US hot-rolled coil index slips from record high to under $57/cwt
Hot-rolled coil prices in the United States slipped from an all-time high to just under $57 per hundredweight ($1,140 per short ton) on Friday January 15, but remain poised to rebound amid tight supply, Fastmarkets understands.
Fastmarkets’ daily steel hot-rolled coil index, fob mill US was calculated at $56.92 per cwt ($1,138.40 per ton) on January 15, down by 1.86% from a record high of $58 per cwt the previous day but up by 9.23% from $52.11 per cwt on January 8.
Inputs were received in a range of $50.50-60.00 per cwt across all three sub-indices - including producers, distributors and consumers - representing assessments of current spot pricing levels, mill offers and confirmed purchasing activity. Three inputs were discarded because they were outside of the geographic footprint of the index. The assessor carried over one transactional input each in the producer and consumer categories due to significant day-to-day volatility there.
Heard in the market
Despite the index slipping day on day, sources predicted that hot band prices would reach new peaks in the first quarter of 2021 because demand continues to outpace supply.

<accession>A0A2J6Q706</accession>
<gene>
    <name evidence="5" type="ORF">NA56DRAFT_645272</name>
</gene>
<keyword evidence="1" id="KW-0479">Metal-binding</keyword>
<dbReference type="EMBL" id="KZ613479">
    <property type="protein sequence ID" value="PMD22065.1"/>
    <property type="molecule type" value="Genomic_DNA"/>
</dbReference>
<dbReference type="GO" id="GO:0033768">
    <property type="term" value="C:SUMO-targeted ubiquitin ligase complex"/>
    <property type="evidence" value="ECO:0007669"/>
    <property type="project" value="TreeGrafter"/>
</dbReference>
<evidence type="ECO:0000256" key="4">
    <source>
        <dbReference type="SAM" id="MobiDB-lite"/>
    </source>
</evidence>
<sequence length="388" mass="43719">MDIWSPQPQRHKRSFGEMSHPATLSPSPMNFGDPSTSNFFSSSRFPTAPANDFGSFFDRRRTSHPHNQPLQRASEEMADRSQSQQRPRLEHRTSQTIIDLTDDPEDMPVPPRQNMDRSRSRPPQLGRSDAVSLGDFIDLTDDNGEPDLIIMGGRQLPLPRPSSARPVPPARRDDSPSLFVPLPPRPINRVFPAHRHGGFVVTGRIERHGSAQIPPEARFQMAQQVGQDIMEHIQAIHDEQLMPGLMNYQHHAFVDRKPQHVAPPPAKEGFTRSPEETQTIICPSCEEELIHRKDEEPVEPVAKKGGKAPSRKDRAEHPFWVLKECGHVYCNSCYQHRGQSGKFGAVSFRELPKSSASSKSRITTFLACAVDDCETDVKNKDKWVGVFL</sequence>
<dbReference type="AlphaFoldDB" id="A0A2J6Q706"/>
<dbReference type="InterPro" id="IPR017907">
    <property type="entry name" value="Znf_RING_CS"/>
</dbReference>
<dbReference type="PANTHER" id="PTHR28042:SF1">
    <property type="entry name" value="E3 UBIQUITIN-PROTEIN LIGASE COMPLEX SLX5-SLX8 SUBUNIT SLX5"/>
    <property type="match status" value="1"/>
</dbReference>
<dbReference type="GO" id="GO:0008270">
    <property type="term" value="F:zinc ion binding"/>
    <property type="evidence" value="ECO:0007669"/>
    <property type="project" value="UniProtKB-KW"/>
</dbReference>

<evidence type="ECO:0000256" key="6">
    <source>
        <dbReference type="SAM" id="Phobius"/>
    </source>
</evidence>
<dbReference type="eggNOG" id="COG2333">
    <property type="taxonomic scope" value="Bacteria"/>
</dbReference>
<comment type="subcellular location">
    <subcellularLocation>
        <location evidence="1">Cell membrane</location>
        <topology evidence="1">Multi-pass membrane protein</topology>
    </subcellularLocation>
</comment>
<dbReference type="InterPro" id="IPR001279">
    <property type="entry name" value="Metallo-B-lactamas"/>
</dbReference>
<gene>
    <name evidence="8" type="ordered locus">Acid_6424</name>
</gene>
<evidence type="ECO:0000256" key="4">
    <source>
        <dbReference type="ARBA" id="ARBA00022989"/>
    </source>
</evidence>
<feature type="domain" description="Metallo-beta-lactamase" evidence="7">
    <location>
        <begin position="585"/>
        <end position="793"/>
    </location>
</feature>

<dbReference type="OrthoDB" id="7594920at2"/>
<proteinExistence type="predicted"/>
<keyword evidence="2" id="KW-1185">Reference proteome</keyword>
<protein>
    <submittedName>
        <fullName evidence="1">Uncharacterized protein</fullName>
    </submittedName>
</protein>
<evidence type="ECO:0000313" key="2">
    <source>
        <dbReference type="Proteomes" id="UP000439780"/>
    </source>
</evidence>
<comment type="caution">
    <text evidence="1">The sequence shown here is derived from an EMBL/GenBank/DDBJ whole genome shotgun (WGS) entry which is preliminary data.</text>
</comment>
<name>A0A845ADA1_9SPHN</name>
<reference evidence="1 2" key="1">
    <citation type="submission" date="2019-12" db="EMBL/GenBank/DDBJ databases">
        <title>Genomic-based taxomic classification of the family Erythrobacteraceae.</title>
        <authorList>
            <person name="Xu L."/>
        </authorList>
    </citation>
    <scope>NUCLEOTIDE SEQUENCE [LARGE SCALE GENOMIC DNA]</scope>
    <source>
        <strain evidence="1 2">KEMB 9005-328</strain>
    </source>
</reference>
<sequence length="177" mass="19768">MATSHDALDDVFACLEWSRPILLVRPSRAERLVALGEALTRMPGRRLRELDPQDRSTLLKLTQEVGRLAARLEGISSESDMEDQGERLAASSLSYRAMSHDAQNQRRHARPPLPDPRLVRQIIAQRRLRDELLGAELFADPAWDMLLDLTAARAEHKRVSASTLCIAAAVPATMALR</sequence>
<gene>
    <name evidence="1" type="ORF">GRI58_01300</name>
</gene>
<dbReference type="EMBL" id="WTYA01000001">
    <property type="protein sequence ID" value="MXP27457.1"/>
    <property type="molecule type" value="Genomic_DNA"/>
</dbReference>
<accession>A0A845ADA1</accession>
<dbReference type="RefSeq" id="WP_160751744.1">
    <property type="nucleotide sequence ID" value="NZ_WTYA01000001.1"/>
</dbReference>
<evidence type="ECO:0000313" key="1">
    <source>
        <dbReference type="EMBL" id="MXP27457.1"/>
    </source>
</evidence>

Some market participants expect prices to drop in either the second quarter or the second half of the year, once new production - such as from Big River Steel’s Phase 2 expansion and Steel Dynamics Inc’s new flat-rolled electric-arc furnace mill in Sinton, Texas - comes online.
US hot-rolled coil imports from South Korea and Turkey, as well as other exporters, also are expected to increase during the first half of the year.
Quotes of the day
“We are in uncharted waters,” a Great Lakes distributor said. “There was a lot of denial in the market about the validity of the move higher, so people have gone short, short, short. Now they are stuck.”
“The mills are throwing out numbers based on what they think they can get - and are getting it,” a West Coast distributor said. “With limited to no spot, they can do this.”